Spring has sprung for Rob Warburton

Spring has sprung and it’s starting to heat up. Over the weekend we had temperatures of over 28C here in the south of the state and over 30C in the north. While these temperatures are not uncommon in late spring, they are for this time of year.

Some areas of Western Australia have had one of their driest years on record and there are reports of oilseed rape crops dying and wheat crops prematurely haying off. Here in the South West the crops are looking good and while on these hot days the oilseed rape leaves droop and the wheat curls its leaves, we are getting enough rain each week for the crops to hang on.

One of the things I picked up in the corn belt of the USA was just how resilient the GM technology had made corn. GM corn plants having resistance to insects, disease and herbicide were yielding much better than conventional crops, even in the driest years.

This is evident this year when speaking to some of the farmers I visited. One farmer commented that this is the driest year for 30 years, but the corn will still yield better than it did 10 years ago in a normal year.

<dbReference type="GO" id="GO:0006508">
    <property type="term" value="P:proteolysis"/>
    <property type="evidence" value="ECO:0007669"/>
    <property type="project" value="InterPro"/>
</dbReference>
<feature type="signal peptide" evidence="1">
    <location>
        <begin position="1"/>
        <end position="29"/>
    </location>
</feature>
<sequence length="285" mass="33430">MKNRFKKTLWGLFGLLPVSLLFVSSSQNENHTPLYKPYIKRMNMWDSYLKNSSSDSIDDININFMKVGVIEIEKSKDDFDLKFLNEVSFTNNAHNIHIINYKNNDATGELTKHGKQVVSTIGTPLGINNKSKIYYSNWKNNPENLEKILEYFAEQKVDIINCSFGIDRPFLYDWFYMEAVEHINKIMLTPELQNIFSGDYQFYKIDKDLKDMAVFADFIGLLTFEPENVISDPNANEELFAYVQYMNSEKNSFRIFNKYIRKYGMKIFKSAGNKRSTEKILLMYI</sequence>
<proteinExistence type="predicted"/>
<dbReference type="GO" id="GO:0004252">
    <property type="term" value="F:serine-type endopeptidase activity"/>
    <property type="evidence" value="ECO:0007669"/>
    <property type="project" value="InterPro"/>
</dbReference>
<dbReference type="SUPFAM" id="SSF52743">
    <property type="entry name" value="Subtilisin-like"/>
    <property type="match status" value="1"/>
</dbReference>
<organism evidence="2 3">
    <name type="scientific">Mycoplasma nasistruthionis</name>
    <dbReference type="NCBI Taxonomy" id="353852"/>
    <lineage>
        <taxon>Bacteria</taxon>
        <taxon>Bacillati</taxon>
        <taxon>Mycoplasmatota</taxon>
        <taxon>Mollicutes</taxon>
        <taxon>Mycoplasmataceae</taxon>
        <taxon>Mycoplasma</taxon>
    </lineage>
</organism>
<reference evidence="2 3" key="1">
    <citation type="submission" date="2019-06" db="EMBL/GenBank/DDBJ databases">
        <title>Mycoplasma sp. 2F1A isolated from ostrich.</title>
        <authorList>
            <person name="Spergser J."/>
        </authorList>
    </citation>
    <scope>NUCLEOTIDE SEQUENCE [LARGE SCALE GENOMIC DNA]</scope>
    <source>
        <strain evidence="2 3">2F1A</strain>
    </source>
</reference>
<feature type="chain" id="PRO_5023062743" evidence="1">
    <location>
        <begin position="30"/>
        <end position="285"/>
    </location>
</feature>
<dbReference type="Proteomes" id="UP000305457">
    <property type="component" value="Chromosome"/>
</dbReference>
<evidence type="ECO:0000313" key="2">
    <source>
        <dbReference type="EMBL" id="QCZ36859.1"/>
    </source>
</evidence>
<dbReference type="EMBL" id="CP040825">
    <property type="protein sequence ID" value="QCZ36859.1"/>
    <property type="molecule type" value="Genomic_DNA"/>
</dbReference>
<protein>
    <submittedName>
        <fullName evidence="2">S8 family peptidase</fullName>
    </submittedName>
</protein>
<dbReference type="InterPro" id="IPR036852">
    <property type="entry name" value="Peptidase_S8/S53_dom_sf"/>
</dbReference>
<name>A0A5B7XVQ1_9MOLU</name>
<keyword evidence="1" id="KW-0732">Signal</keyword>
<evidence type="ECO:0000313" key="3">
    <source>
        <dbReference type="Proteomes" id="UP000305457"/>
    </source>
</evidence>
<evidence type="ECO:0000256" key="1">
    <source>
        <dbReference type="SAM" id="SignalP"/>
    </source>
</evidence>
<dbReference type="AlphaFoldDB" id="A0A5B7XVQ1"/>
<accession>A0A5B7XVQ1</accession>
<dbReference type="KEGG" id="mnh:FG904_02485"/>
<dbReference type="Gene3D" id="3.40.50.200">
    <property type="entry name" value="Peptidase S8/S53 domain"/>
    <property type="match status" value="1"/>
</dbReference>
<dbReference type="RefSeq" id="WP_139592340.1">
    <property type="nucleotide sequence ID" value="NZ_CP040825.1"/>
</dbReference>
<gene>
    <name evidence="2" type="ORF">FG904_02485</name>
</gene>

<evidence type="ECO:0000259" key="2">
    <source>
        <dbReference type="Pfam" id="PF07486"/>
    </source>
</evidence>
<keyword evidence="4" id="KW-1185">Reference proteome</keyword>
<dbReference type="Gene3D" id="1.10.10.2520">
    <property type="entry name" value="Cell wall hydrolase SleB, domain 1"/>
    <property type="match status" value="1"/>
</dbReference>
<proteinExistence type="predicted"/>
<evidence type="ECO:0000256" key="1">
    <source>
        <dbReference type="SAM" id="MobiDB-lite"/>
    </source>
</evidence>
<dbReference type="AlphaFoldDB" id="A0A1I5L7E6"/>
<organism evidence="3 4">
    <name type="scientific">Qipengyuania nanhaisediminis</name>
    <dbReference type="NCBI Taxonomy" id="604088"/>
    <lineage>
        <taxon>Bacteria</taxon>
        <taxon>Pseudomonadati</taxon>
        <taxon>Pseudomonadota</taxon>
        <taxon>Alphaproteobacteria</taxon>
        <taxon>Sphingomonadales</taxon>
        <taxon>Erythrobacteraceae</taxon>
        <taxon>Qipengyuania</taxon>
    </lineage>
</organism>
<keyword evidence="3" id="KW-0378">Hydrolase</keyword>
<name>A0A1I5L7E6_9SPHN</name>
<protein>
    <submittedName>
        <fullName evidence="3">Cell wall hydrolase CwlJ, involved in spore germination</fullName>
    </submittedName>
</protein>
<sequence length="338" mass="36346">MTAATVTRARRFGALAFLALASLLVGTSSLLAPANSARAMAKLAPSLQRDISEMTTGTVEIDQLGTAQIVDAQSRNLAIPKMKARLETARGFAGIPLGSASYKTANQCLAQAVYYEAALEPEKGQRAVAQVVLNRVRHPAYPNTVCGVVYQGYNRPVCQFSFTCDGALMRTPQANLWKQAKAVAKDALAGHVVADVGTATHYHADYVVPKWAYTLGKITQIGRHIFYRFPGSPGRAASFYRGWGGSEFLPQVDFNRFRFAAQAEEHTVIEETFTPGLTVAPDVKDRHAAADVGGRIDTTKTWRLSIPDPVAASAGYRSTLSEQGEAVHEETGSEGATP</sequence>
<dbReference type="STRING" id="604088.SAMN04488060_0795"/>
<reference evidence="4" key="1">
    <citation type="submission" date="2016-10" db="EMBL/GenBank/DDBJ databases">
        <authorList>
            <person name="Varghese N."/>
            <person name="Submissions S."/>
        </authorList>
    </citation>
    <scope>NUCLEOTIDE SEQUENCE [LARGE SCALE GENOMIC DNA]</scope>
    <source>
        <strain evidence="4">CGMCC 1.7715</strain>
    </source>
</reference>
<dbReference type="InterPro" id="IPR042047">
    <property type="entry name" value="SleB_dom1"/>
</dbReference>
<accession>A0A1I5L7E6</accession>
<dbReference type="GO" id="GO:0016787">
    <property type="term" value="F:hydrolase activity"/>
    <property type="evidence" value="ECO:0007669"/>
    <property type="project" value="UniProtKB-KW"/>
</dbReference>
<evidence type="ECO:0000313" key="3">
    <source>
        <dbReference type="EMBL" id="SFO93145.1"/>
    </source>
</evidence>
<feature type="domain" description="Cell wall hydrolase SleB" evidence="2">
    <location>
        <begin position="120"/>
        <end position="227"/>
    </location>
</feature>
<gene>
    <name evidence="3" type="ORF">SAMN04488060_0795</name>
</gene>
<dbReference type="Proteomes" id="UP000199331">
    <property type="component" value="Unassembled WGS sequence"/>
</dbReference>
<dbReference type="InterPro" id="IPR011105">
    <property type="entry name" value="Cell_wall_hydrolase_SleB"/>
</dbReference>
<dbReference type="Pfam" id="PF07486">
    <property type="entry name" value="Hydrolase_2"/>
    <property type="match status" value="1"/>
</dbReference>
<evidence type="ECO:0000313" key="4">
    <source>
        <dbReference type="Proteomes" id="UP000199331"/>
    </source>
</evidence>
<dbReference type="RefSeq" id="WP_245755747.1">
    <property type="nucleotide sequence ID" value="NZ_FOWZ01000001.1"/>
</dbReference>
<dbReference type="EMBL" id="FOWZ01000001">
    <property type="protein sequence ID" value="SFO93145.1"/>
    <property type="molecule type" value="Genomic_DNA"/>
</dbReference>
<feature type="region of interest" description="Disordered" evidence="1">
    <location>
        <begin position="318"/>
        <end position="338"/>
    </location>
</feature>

We have seen the same effect with our GM oilseed rape on our farm. In normal years there is little difference in yield, but in dry years the rape can yield up to 20% more.

It’s amazing just how tough and resilient our crops are. Just when you think it’s all over, you can get 20mm of rain and they spring back to life. Last year was the biggest crop on record at 15m tonnes in Western Australia. This year the estimate is around 8m tonnes. Once again we are looking for rain, because any rain now will be like dollar coins falling from the sky.

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